The simplicity of the game is both a highlight and a detriment. The single player campaign only provides five sectors, with six short levels each. Despite the different enemies, stages, and difficulty settings, the game’s mechanics do not evolve as the game progresses. My initial playthrough on normal difficulty took only twenty minutes to complete. Once players master the game’s simple mechanics, there is not enough content to keep the players coming back. The multiplayer suffers from the same issue. It only includes two modes in which the only difference is the win condition. The main variation comes in the form of generic power ups, number of lives/kills, powerup frequency, and robot aesthetics. As a result, there are only so many matches players can experience before the battles will start to feel samey.
Rocket Fist provides a way to rectify the issue by providing the players with tools to create their own levels. The level creator is incredibly polished, intuitive, and provides a wide variety of assets. Stages can be created by clicking and dragging different assets onto tiles that make up a grid. Tools such as symmetry layouts and auto-fill provide an easy and fast way to create a stage. On the other hand, the ability to assign switches to particular sections of doors, invisibility trigger tiles, and different traps provide the more creative players with tools to create unique and well thought out stages. However, stage building only appeals to certain players, which leaves other players who are just interested in the gameplay action, thirsting for more combat.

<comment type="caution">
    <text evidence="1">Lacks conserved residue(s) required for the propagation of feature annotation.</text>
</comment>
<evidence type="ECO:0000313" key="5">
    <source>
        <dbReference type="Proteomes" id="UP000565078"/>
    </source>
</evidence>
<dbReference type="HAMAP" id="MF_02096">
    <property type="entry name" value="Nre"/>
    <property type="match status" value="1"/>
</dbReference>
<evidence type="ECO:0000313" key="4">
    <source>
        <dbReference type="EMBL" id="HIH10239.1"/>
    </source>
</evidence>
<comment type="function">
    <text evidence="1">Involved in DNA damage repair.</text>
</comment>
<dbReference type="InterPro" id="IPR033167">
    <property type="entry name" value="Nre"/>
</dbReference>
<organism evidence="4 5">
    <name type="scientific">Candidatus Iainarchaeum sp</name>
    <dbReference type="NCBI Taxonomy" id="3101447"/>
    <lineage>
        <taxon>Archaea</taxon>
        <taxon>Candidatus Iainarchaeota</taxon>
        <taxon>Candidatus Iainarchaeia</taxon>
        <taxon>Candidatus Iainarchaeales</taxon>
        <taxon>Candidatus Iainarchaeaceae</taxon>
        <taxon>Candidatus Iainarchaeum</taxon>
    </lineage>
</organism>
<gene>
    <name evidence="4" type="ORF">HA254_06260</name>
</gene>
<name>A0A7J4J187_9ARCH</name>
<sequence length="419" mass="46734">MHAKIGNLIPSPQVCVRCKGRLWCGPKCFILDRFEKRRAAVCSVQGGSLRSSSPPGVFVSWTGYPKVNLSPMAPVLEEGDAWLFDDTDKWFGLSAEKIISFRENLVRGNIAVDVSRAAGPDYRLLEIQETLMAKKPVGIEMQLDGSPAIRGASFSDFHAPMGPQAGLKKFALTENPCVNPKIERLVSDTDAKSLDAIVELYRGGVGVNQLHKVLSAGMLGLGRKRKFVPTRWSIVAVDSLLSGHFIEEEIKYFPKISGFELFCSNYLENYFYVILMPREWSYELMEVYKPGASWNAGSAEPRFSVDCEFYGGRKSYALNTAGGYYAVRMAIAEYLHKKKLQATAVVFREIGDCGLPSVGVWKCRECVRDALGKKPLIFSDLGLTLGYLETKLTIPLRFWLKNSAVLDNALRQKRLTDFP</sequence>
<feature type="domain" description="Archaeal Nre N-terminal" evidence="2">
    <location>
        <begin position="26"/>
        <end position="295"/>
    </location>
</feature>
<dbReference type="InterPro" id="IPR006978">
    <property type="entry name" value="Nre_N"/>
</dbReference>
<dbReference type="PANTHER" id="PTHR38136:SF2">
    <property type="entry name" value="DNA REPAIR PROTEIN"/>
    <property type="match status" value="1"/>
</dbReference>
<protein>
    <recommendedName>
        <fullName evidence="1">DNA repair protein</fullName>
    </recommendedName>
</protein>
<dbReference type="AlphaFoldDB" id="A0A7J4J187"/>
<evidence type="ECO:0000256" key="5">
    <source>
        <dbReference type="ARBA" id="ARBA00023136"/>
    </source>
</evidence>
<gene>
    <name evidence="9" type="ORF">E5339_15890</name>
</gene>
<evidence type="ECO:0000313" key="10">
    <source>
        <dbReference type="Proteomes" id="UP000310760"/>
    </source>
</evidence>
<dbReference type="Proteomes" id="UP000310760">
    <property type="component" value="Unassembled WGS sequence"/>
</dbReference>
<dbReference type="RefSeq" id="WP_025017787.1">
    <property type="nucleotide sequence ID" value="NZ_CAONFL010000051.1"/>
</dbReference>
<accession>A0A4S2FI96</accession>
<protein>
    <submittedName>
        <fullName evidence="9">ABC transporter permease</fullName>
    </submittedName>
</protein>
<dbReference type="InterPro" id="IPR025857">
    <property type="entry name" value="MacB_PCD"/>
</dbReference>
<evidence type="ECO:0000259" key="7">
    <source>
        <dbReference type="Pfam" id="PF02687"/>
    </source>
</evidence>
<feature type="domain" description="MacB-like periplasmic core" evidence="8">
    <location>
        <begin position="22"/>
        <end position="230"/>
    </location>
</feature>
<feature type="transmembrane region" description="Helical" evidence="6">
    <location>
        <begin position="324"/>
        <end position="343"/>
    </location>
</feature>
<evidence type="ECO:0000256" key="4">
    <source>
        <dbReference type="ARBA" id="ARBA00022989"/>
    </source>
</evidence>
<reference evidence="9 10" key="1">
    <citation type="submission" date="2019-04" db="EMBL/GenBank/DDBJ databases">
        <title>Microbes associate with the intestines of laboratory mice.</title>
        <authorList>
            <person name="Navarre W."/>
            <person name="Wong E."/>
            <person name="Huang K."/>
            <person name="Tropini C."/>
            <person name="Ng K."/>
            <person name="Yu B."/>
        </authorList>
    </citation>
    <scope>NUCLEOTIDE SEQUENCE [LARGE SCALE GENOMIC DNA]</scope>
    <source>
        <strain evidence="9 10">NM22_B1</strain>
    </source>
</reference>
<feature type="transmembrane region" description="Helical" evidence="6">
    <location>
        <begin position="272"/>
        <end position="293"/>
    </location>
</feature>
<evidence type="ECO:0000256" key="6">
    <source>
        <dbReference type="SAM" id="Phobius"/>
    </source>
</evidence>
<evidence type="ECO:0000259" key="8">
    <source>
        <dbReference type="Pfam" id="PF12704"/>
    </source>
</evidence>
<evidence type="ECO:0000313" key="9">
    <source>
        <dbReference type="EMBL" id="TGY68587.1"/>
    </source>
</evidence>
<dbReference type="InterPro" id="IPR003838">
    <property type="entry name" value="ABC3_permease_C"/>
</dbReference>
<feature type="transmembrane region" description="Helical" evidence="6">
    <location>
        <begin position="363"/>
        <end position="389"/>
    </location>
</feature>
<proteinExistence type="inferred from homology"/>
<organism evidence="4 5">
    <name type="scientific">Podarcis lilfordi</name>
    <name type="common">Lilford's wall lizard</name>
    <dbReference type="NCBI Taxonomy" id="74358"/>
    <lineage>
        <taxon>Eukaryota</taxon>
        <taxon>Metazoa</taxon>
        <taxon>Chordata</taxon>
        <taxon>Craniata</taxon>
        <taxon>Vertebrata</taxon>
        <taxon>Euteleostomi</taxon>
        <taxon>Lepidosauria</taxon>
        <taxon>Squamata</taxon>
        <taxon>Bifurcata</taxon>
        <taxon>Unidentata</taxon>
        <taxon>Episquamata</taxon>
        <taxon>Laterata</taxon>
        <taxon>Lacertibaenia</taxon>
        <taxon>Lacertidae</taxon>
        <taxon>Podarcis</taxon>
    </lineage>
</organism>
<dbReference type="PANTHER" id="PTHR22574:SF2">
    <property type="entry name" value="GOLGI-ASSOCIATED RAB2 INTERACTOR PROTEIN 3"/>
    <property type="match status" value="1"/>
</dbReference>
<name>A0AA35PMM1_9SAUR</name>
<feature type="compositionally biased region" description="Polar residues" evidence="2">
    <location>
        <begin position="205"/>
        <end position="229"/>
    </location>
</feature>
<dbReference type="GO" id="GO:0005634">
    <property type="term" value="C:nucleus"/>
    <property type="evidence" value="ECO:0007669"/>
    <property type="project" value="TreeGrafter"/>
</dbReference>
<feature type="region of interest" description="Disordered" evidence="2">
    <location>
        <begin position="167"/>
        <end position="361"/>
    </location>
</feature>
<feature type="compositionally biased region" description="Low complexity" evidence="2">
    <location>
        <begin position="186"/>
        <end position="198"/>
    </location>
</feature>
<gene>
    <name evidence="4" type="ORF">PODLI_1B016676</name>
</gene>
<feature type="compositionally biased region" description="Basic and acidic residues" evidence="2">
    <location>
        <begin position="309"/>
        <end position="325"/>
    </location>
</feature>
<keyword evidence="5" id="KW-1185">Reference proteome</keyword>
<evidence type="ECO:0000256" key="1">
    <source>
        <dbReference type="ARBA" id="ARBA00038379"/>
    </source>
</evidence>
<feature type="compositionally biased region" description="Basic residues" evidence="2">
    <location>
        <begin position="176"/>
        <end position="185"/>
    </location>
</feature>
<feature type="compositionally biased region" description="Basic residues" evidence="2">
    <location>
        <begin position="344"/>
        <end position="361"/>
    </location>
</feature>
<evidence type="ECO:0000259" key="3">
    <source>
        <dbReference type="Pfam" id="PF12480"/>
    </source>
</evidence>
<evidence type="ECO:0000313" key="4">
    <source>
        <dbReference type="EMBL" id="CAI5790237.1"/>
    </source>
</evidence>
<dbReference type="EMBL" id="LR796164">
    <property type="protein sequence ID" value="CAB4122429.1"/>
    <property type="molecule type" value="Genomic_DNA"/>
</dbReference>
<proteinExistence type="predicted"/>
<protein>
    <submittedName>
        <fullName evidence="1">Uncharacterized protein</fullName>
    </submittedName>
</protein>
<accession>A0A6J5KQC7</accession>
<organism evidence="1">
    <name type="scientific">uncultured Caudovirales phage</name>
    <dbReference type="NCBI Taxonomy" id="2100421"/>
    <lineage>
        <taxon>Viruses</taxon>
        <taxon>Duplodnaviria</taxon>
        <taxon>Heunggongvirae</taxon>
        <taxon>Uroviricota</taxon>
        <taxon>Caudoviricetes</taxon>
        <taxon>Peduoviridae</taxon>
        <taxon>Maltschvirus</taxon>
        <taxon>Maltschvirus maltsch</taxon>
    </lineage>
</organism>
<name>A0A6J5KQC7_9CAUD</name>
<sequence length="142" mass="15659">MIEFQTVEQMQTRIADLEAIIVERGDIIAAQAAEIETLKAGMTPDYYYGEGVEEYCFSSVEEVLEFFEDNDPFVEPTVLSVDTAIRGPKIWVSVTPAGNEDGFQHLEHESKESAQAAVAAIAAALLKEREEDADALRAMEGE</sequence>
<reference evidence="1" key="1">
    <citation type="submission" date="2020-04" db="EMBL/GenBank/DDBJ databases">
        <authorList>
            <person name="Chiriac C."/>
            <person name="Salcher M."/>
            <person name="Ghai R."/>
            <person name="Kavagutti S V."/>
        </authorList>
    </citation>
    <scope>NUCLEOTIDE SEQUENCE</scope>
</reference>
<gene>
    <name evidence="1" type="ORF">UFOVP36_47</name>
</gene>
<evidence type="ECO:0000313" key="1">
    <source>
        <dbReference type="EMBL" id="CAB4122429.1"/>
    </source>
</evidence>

Rocket Fist truly captures the fun of local multiplayer games. It understands the importance of accessibility when it comes to inviting friends, gamers and non-gamers alike, for some competitive video game fun. Although it lacks reasons to draw players back in once they had enough of its simple core mechanic, it provides players with memorable, chaotic moments which are not so short lived. If you are looking for a competitive game to play at your next social gathering or want to increase your adrenaline levels with some intense, fast-paced battles, then destroying robots with rocket powered fists is the way to go.